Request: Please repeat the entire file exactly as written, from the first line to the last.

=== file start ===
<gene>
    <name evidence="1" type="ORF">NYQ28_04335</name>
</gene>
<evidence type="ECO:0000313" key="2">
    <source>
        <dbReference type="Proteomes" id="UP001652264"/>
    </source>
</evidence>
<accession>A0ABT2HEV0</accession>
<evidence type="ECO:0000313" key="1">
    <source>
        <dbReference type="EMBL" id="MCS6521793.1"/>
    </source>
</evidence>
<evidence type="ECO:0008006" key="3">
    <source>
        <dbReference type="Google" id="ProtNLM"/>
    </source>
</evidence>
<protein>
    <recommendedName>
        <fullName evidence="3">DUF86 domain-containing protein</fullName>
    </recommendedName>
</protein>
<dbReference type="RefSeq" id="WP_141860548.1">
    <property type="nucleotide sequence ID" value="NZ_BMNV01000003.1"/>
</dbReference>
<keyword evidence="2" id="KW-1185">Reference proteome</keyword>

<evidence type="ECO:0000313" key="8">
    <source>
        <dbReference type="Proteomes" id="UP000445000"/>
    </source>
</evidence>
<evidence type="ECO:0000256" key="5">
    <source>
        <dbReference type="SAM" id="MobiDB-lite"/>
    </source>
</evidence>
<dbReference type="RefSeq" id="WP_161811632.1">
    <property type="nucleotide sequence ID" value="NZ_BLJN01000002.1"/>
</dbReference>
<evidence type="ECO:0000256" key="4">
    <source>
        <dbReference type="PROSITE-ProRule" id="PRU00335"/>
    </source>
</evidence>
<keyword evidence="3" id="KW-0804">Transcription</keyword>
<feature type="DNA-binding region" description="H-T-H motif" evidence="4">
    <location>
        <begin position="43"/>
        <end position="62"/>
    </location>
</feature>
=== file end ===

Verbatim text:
<gene>
    <name evidence="1" type="ORF">NYQ28_04335</name>
</gene>
<evidence type="ECO:0000313" key="2">
    <source>
        <dbReference type="Proteomes" id="UP001652264"/>
    </source>
</evidence>
<accession>A0ABT2HEV0</accession>
<evidence type="ECO:0000313" key="1">
    <source>
        <dbReference type="EMBL" id="MCS6521793.1"/>
    </source>
</evidence>
<evidence type="ECO:0008006" key="3">
    <source>
        <dbReference type="Google" id="ProtNLM"/>
    </source>
</evidence>
<protein>
    <recommendedName>
        <fullName evidence="3">DUF86 domain-containing protein</fullName>
    </recommendedName>
</protein>
<dbReference type="RefSeq" id="WP_141860548.1">
    <property type="nucleotide sequence ID" value="NZ_BMNV01000003.1"/>
</dbReference>
<keyword evidence="2" id="KW-1185">Reference proteome</keyword>

<evidence type="ECO:0000313" key="8">
    <source>
        <dbReference type="Proteomes" id="UP000445000"/>
    </source>
</evidence>
<evidence type="ECO:0000256" key="5">
    <source>
        <dbReference type="SAM" id="MobiDB-lite"/>
    </source>
</evidence>
<dbReference type="RefSeq" id="WP_161811632.1">
    <property type="nucleotide sequence ID" value="NZ_BLJN01000002.1"/>
</dbReference>
<evidence type="ECO:0000256" key="4">
    <source>
        <dbReference type="PROSITE-ProRule" id="PRU00335"/>
    </source>
</evidence>
<keyword evidence="3" id="KW-0804">Transcription</keyword>
<feature type="DNA-binding region" description="H-T-H motif" evidence="4">
    <location>
        <begin position="43"/>
        <end position="62"/>
    </location>
</feature>